Your company is choosing a new operating system to license and implement across the entire enterprise network. The CTO favors a commercial grade Microsoft operating system, but your Chief Supply Chain Officer thinks an open-source OS is a better choice. Odds are, your CEO would NEVER give final decision authority on this initiative to the CSCO. So, why do companies so often force Transportation to defer to IT when selecting supply chain logistics management software? Here are some facts transportation logistics leaders can use to build an iron-clad business case for engaging the best logistics IT solution and to overcome the obstacles typically thrown up by territorial IT leadership.
Let’s be clear. IT is the singular department involved in every operational area of the enterprise, so it’s appropriate for them to provide input on any department-level tech initiative. Their deep expertise and experience in sourcing and selecting of all types of applications makes them far better equipped to cut through the bewildering fog of marketing from solutions providers than the non-techies in transportation. However, IT’s objections aren’t always as dispassionate as they’d like the CEO to believe.
Here are four arguments the IT department typically makes against the cloud-based TMS platform you know is the best choice for the enterprise (and how to disarm each one).
The Systems Integration Argument | We all know IT handles a heavy load. Understandably, the last thing they want is the burden of engaging in another complex system integration.
The Counter-argument | Make clear that transportation has done its due diligence in the selection of a Software as a Service (SaaS) or “Cloud-based” TMS solution provider with a proven record of success. A good TMS provider has experience with an array of ERPs, WMSs, EDI/telematics, and other relevant systems. The core value prop of a SaaS solution is the extent to which they absorb the integration burden.
The Increased Support Burden Argument | New software means countless man-hours of user training/support as non-technical users grapple with a steep learning curve; specially when replacing manual processes. But it’s still a concern even when replacing a legacy solution with a contemporary one.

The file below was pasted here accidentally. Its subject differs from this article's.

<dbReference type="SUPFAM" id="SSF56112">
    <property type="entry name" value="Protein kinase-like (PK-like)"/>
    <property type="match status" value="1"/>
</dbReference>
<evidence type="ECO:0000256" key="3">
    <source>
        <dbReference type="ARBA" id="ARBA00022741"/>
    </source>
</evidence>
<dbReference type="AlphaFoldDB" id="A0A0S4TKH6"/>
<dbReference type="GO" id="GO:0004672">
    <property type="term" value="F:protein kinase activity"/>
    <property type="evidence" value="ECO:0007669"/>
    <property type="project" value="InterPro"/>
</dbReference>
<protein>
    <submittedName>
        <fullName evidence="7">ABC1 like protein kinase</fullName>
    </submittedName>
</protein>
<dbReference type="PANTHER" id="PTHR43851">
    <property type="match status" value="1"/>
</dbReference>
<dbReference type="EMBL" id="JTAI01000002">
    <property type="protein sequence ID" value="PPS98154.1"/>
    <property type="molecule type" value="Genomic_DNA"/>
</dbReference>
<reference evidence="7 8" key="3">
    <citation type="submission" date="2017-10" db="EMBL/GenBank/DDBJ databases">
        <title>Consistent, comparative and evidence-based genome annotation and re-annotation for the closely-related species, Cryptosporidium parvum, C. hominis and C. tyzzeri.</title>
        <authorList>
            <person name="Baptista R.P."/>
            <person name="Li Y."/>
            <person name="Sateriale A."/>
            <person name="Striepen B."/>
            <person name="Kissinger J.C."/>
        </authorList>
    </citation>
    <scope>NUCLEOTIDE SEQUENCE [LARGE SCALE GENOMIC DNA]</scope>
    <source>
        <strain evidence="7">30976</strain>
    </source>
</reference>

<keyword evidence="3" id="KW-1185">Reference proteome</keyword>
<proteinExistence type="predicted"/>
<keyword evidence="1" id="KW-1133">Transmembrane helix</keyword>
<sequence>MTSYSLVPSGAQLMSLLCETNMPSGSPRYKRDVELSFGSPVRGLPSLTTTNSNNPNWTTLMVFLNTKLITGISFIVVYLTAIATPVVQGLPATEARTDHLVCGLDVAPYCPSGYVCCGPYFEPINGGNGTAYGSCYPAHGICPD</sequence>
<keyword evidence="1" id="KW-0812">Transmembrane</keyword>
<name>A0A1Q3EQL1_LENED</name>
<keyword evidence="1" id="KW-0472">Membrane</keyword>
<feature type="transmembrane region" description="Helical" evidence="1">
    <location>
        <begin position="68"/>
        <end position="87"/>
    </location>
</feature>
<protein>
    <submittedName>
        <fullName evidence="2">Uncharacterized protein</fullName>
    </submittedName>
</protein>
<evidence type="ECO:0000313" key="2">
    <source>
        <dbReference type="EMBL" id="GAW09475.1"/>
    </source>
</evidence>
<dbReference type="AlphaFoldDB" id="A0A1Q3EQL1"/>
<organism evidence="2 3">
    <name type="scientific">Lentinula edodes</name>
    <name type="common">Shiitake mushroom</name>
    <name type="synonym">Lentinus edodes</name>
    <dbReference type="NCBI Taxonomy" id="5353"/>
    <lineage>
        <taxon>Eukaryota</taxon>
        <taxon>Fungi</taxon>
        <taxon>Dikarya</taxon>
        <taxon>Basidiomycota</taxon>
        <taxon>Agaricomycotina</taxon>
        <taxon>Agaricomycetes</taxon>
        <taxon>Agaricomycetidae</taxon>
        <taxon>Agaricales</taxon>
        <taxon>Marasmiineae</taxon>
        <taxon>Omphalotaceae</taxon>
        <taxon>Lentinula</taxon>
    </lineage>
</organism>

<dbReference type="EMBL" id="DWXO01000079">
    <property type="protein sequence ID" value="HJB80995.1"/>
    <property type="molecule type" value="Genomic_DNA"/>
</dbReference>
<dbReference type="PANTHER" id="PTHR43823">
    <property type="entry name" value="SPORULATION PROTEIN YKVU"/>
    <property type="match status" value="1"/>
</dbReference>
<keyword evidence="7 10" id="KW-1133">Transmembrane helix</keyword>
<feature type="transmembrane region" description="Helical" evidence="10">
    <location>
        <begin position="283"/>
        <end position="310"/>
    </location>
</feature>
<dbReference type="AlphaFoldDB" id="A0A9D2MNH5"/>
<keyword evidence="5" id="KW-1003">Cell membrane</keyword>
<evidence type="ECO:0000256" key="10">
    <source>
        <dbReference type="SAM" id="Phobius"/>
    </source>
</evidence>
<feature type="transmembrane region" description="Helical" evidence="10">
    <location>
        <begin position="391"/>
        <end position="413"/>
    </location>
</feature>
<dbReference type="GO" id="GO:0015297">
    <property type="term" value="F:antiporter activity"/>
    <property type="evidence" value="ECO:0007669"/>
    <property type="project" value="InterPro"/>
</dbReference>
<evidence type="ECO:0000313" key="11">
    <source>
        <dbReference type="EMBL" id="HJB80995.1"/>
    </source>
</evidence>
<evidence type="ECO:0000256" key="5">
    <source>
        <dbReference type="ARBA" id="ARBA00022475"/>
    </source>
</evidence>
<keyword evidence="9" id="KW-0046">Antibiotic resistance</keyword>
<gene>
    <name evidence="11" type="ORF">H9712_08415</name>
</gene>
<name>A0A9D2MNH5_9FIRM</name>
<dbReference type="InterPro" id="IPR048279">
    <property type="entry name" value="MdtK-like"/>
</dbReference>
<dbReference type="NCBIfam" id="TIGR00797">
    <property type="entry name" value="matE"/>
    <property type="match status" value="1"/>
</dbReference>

The Counter-argument | Share with the CIO (and other stakeholders) the proposed service level agreement. It helps to select a solution including support and training resources as part of subscription costs. Again, due diligence on provider choices helps ensure transportation sources a solution that doesn’t run up unplanned costs, which leads to the next likely objection.
Try this nifty TMS savings & ROI calculator, which uses conservative potential savings figures from neutral, 3rd party analyst organizations.
The Cost Argument | IT understands just how easy it is for costs to spiral out of control when implementing a new technology. What does Transportation know about the potential for their proposed solution to become a money pit?
The Counter-argument | Ask your preferred provider to help build a cost/benefit analysis showing the impressive level of cost savings (and even backhaul revenue generation) yielded by a world-class TMS platform. Try this nifty TMS savings & ROI calculator, which uses conservative potential savings figures from neutral, 3rd party analyst organizations. There’s plenty of literature illustrating how automation helps transform transportation from a historic cost-center into a modern profit center. Be sure to include savings not just from rate reductions but also from efficiency improvements and headcount reduction. Also, be aware the cost argument goes hand in hand with…
The Platform Loyalty Argument | “We’re an Oracle shop” says the CIO insisting that it makes the best sense to engage whatever module the company’s existing ERP offers for transportation logistics. It’s easier from an implementation standpoint and is expected to be less costly.
The Counter Argument | Logistics solutions offered by large ERP providers are sprawling and designed to be all things to all users. These solutions provide much more functionality than is needed and tend to be very confusing to end users. A TMS only delivers on its potential if it’s adopted and embraced by users. A pure-play cloud TMS is far more focused on the challenges and requirements of transportation logistics. It speaks their language and addresses their needs exclusively. Sprawling, diversified solutions prompt greater need for training and support. Training from these enormous organizations is almost always an expensive, ala carte purchase.
For help building your iron-clad business case, request a consultation today.